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If you’ve ever been in the market for a sex toy, you may have looked into buying it through Amazon. Amazon tends to have good prices on gadgets, even when you factor in shipping costs to Australia. Sex toys are a different story, though: in fact, most of the time, it’s best to avoid Amazon altogether. Here’s why.
Australian Treasurer Joe Hockey last week announced that the existing GST exemption for low-value imports would be removed, starting July 1, 2017 at the latest. Non-resident companies will be expected to collect and remit the GST to the ATO. But will such a system work in practice? Here are three sizable holes in the government’s plan.
Free or cheap shipping has become pretty commonplace, but some retailers still charge quite a bit. These stores will occasionally offer free shipping, but with a caveat: you have to spend at least $50 or $75 or more to get the deal. Try to get around this by opening a chat session with the retailer. Then, ask for a better deal.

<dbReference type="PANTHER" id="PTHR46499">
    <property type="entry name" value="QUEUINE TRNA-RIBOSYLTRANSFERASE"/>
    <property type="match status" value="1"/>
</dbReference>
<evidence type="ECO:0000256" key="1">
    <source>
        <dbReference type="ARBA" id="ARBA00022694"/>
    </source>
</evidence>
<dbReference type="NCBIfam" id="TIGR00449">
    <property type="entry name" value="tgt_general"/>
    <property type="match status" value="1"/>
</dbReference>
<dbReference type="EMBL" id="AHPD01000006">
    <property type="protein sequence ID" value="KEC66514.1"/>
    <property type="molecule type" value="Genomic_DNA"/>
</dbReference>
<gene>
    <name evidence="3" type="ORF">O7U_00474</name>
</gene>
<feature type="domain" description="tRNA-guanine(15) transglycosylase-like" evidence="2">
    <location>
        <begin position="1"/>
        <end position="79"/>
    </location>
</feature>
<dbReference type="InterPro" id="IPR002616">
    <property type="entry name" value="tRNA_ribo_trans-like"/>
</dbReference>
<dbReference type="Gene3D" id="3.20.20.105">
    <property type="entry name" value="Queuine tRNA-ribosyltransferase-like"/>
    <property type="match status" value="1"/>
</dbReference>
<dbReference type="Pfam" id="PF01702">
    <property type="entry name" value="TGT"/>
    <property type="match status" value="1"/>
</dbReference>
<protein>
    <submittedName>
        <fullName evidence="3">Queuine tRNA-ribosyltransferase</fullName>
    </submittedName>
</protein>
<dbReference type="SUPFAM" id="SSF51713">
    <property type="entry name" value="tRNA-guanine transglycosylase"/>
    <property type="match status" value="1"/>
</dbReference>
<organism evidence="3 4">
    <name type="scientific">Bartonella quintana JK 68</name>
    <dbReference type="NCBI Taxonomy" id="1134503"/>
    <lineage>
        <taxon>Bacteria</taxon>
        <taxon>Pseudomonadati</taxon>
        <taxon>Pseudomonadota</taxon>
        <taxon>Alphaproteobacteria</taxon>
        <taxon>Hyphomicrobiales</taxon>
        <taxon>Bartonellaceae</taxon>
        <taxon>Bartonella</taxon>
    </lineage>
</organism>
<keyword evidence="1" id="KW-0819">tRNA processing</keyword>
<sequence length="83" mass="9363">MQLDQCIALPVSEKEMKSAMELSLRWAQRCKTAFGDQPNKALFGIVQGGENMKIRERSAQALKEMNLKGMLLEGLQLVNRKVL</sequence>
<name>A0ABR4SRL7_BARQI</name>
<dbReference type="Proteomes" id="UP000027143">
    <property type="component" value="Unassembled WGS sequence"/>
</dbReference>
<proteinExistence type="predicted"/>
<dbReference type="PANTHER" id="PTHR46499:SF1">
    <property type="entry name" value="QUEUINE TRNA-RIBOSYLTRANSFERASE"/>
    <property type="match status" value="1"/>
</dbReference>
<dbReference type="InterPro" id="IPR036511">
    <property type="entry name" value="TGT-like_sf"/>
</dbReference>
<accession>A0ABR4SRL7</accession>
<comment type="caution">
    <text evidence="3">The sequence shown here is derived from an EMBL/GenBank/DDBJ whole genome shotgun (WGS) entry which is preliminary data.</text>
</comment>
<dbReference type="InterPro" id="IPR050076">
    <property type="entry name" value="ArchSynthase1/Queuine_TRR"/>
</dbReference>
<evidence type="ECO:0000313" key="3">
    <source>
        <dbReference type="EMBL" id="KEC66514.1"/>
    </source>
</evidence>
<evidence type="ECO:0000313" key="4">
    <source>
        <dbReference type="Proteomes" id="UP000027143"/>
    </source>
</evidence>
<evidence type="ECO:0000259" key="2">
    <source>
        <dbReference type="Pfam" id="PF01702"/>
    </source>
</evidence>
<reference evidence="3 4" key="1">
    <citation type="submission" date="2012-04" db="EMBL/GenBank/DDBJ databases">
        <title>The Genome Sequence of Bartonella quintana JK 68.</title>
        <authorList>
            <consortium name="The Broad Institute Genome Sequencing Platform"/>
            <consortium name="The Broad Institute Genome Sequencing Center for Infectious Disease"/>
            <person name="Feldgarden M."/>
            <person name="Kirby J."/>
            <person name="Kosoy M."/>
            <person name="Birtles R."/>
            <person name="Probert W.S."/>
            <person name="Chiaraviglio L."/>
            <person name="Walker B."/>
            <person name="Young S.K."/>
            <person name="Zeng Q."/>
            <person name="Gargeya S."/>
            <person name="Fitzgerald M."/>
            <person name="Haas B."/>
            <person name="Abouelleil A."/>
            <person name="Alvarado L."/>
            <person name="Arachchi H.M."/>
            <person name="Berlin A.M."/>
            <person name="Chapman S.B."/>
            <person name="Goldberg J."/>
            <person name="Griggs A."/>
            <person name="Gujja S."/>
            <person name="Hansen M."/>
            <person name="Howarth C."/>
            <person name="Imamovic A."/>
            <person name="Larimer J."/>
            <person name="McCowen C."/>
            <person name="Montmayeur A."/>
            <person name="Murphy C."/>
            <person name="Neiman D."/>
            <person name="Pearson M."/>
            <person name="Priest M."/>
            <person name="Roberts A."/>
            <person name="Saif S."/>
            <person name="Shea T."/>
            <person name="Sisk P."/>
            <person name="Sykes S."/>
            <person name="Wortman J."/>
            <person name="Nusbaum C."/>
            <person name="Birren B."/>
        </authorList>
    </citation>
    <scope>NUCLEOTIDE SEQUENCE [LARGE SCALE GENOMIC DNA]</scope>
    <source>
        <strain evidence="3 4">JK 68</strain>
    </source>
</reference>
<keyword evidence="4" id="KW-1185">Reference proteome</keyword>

You’re probably familiar with Facebook’s popular “Garage Sale” pages which allow members to buy and sell second-hand goods with nearby locals. Today, the social media giant kicked it up a notch. The Buy & Sell page is a new, invite-only marketplace that is currently being trialed around Australia. It’s essentially eBay/Gumtree — but on Facebook.
The National Health and Medical Research Council (NHMRC) is urging Australians to exercise more caution when ordering direct-to-consumer genetic testing kits such as 23andMe, Navigenics and Family Tree DNA. Many of these companies are based overseas and may not meet Australian standards for quality and reliability for medical laboratory testing.
One of the worst aspects of Christmas shopping is the insufferably “festive” muzak that blares from every storefront. For some reason, eBay has decided to replicate this unpleasant experience for online shoppers. No really. For a limited time, eBay customers will be able to play soul-sapping Christmas carols directly through the browser. Bah-humbug.
Westfield Sydney has introduced a new food app that allows customers to order and pay for their lunch via their mobile phones. Instead of wasting time in the queue and faffing about with their wallets, busy CBD workers can simply rock up to the front of the line and collect their pre-prepared meal. There is a slight catch, however.